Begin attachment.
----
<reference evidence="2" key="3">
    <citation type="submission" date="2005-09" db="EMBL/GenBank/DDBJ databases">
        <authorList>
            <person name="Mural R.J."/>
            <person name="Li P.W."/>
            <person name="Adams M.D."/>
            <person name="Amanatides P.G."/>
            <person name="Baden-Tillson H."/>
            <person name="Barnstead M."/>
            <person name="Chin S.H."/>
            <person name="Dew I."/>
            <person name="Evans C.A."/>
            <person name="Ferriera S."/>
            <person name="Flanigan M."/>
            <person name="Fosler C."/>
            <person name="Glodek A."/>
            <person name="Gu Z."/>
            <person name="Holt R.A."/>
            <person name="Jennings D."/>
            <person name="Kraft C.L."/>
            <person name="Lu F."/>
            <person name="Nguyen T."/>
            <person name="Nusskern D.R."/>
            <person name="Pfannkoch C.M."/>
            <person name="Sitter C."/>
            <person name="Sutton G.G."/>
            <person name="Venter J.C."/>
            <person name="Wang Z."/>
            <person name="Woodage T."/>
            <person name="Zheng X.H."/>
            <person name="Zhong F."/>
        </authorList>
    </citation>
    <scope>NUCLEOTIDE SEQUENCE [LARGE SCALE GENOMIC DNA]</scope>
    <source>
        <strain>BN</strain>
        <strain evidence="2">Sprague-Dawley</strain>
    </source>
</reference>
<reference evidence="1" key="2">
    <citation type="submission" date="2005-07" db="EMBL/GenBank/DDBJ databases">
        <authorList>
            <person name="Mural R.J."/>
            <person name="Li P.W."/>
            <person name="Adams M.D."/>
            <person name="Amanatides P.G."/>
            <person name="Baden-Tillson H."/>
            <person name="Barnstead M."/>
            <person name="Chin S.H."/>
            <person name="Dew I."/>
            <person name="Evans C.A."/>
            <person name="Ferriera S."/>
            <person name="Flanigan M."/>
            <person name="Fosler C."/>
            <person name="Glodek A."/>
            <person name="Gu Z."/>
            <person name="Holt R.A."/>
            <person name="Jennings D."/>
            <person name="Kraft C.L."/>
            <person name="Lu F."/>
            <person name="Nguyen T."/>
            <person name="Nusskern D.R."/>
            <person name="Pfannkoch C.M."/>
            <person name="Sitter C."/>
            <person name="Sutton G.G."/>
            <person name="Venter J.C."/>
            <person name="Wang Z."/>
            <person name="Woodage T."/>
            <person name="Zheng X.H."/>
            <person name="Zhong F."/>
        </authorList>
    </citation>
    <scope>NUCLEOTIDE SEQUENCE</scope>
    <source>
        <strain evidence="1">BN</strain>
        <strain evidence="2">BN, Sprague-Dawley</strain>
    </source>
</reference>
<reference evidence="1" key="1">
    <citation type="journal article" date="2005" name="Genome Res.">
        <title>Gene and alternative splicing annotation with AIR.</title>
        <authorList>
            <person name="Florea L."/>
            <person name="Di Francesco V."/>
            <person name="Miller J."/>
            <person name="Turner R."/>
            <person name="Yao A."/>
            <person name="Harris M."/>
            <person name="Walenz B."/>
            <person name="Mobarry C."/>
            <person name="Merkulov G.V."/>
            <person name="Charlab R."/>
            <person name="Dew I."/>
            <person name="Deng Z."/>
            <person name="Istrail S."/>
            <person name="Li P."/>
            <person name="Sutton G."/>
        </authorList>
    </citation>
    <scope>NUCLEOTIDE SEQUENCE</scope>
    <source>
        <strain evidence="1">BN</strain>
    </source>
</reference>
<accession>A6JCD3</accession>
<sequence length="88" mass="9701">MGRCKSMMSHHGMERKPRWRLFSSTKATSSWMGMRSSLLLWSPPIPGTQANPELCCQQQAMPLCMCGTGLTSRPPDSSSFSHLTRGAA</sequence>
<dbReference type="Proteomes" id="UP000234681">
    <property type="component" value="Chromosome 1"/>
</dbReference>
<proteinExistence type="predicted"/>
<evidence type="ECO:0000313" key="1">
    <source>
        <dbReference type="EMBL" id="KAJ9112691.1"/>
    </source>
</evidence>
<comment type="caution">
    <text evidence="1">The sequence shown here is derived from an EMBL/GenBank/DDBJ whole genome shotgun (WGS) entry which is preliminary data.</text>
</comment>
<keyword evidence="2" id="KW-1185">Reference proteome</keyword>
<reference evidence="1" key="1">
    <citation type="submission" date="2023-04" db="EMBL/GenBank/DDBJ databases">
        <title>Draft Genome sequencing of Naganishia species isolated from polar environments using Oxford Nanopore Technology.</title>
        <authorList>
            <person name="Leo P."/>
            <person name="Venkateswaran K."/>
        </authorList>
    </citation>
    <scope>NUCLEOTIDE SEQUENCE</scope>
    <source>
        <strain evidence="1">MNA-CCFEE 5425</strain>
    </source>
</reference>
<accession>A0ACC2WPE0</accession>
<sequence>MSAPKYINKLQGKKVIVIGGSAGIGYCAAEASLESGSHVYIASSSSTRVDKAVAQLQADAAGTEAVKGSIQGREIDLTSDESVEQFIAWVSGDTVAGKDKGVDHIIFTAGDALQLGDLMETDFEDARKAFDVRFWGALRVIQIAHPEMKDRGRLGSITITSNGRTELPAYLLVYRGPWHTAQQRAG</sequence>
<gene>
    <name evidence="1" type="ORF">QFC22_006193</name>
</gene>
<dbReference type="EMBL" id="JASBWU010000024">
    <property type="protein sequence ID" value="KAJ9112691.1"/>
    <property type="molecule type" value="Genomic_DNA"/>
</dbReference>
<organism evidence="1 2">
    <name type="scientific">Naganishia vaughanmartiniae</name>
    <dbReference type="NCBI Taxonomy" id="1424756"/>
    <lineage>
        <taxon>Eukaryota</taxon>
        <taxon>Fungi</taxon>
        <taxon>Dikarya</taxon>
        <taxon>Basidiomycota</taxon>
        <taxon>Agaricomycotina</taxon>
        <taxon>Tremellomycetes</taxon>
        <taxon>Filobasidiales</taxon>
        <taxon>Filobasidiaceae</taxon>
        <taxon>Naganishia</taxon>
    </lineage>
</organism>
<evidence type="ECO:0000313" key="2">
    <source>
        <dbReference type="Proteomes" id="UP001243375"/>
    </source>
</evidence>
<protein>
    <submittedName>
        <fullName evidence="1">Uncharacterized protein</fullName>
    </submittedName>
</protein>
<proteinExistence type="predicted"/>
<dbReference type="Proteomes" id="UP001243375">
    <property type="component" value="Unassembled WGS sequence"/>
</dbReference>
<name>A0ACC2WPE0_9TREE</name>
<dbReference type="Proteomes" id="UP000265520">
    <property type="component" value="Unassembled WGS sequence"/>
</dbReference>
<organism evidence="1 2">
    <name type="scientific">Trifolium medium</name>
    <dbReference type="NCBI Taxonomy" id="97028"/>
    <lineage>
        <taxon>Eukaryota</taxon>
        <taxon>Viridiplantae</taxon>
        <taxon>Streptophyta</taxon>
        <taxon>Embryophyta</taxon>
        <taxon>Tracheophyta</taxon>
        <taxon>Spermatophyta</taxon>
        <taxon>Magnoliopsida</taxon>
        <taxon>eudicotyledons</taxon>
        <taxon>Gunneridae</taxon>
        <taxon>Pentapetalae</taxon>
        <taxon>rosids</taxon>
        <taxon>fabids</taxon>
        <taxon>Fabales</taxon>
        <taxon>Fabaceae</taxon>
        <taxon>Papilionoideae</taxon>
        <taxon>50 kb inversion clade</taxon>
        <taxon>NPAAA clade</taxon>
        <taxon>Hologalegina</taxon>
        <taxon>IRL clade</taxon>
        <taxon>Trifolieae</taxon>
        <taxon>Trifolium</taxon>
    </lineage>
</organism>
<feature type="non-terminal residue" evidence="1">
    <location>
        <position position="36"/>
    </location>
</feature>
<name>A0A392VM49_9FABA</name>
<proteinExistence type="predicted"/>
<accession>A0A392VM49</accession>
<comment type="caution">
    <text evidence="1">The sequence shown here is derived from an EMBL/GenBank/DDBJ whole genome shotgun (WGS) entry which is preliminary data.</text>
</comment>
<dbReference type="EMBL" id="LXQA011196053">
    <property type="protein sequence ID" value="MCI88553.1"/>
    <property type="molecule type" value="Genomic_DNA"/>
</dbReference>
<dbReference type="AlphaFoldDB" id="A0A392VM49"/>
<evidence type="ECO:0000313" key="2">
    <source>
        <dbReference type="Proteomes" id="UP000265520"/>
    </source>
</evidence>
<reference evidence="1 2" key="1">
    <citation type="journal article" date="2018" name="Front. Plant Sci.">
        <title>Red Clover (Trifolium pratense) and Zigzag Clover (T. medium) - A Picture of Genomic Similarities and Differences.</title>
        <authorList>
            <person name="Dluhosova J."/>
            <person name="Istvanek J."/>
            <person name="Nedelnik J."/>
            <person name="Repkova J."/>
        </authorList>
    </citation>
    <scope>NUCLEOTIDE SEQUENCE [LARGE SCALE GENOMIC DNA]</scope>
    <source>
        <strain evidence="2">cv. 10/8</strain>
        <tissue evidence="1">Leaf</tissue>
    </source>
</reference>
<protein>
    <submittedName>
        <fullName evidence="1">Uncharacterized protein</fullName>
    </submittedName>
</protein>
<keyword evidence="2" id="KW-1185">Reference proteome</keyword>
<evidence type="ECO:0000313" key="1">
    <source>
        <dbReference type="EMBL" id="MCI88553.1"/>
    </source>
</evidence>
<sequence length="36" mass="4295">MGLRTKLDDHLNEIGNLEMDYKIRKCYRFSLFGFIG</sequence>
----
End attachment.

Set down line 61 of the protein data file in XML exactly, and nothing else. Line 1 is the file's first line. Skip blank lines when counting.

            <person name="Nguyen T."/>